• Now a whole new generation of people bought into the Hayflick idea and the telomeres concept as a central cause of the aging process, despite all the evidence to the contrary

⇒ A prime example of how the line of thinking has skewed our thoughts is a recent study from Israel on the anti-aging effect of HBOT:

  • This story is being sold as the most rigorous study in the history of humans demonstrating the anti-aging benefits of hyperbaric oxygen
  • A group of volunteers were exposed to hyperbaric oxygen and their telomeres lengthened a bit and therefore, many believe, hyperbaric oxygen is the “fountain of youth”
  • The problem, of course, is that aging and telomere length are not the same thing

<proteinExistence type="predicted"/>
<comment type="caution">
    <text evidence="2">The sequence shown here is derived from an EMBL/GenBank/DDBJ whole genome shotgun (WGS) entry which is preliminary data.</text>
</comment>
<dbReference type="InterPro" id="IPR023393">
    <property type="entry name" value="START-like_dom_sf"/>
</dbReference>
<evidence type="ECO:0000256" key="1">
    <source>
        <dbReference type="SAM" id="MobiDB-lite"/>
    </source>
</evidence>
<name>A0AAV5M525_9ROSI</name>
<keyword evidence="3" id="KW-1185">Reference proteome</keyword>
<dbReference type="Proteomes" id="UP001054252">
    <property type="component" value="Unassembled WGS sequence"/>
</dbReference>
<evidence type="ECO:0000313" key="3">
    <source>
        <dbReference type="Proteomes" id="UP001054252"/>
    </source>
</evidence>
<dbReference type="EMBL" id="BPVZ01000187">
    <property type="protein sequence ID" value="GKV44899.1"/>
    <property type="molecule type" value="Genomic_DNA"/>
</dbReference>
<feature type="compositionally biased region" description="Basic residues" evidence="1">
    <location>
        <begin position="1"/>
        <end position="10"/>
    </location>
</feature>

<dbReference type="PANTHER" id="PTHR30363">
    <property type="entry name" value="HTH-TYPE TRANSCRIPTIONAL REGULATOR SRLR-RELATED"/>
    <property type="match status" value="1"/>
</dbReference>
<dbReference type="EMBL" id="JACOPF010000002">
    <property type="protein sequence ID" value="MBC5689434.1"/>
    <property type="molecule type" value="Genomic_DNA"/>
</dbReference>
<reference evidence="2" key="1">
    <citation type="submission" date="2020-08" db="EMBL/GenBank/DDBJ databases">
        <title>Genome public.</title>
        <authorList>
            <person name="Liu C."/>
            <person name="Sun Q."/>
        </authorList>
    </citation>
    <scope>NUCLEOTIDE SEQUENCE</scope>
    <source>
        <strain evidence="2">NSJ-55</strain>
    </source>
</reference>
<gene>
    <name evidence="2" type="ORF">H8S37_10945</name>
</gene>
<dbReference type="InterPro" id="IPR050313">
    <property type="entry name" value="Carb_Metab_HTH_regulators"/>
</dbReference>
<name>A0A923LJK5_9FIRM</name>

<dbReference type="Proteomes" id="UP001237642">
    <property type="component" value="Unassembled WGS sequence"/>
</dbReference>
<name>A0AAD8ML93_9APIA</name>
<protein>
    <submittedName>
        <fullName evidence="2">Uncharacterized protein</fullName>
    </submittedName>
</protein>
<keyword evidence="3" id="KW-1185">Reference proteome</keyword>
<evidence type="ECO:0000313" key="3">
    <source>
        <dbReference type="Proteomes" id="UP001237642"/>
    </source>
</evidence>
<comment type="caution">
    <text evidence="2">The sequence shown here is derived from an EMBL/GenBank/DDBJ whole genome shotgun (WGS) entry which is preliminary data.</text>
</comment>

Rich points out

  • It’s entirely possible that hyperbaric oxygen could well have health benefits under certain circumstances — “There’s no evidence that that statement is true, but it’s also not silly.
  • “If you want to prove that hyperbaric conditions, suitable doses, and at suitable time intervals, et cetera, might be good for you, that’s a very plausible idea worth testing. It’s just that you don’t test it by measuring telomeres.”

The exciting part about telomere research:

  • The work that Blackburn did is really amazing biology (and worthy of a Nobel Prize), but it doesn’t really explain aging — “And those two statements can co-exist.” says Peter
  • Telomere biology is also a critical element in cancer biology — the telomere story is a fundamental advance in our understanding of cancer in people
  • And it may also have an interesting sidelight in evolutionary biology (some species, mice, for instance, have extremely long telomeres)
  • Vera Gorbunova’s work looks at how different species with different body sizes and lifespans differ in their ways of stopping the cancer process